The UK’s energy companies could be nationalized and a full ban on fracking implemented if the Labour Party’s leader, Jeremy Corbyn, wins the general election on June. 8, according to a document leaked late Wednesday.
The draft election manifesto reviewed by Kallanish Energy on Thursday states Labour’s energy policy is built on three “simple” principles: to ensure security of energy supply and ‘keep the lights on’; to ensure energy costs are affordable for consumers and businesses; to ensure the transition to a low carbon economy meeting the party’s climate change targets.
“The UK energy system is outdated, expensive and polluting. Privatization has failed to deliver an energy system that delivers for people, businesses or our environment,” said the supposedly official document, which was first published by local media the Mirror and The Telegraph.
On Thursday, Corbyn said an “amended” version would be published “in the next few days.”
“Labour will ban fracking. To allow fracking would lock us into an energy infrastructure based on fossil fuels, long after the point in 2030 when the Committee on Climate Change says gas in the UK must sharply decline,” it said.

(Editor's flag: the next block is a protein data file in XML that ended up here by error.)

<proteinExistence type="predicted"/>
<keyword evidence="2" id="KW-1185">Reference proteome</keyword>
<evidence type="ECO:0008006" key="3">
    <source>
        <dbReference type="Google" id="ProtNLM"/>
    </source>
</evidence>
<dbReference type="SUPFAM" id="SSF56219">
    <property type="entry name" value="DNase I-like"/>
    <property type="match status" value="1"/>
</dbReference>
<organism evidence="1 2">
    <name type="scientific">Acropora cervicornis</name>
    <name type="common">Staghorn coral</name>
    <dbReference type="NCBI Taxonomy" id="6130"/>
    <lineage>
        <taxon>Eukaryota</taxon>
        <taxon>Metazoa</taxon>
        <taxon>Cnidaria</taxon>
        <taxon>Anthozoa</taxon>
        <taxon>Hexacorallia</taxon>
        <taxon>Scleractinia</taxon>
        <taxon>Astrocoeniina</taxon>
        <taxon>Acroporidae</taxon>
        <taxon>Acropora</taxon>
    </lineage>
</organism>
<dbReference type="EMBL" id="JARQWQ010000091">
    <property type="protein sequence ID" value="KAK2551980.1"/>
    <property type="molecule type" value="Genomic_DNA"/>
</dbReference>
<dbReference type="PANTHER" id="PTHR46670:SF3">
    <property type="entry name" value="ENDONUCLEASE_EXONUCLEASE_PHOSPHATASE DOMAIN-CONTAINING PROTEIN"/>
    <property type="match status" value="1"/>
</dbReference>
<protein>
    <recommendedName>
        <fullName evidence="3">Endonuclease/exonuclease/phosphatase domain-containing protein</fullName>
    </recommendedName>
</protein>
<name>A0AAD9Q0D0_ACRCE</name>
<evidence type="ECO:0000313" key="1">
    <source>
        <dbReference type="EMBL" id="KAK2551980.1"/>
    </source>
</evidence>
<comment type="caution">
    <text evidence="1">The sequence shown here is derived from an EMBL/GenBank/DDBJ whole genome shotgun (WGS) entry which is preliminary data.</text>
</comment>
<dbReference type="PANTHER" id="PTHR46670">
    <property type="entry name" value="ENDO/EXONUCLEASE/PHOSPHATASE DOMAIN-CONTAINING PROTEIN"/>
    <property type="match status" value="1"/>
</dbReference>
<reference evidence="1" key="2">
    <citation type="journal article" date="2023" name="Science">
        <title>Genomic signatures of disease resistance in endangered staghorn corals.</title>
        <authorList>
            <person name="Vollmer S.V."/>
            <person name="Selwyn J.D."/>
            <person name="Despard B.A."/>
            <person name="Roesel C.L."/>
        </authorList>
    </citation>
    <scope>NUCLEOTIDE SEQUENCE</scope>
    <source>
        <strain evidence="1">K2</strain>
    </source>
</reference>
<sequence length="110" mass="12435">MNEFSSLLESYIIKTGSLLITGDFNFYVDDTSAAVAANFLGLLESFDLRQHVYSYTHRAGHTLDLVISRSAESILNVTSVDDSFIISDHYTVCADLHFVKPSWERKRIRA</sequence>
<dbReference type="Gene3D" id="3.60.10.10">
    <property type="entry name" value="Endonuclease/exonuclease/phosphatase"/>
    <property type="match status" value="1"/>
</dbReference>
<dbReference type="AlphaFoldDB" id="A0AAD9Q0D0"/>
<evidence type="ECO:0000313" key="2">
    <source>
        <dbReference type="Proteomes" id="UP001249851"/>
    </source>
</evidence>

Other energy pledges in the draft include:
- Introduce an immediate emergency price cap to ensure the average duel fuel household energy bill remains below £1000 ($1,288) per year;
- Insure 60% of the UK’s energy comes from low or renewable sources by 2030;
- Return energy to public ownership to “deliver renewable energy, affordability for consumers, and democratic control, with at least one publicly-owned energy company in every region of the UK;
- Place the grid and distribution networks under central government control;
- Support additional nuclear projects (both new build and decommissioning) and protect nuclear workers’ jobs and pensions;
- Legislate the enforcement of “highest modern standards” for ‘zero carbon’ buildings. They will have to generate as much energy onsite as used for heating, hot water and lighting.
The 40-plus-page document also rules out a “no deal” Brexit, stating the UK would stay in the European Union and retain its access to Euratom.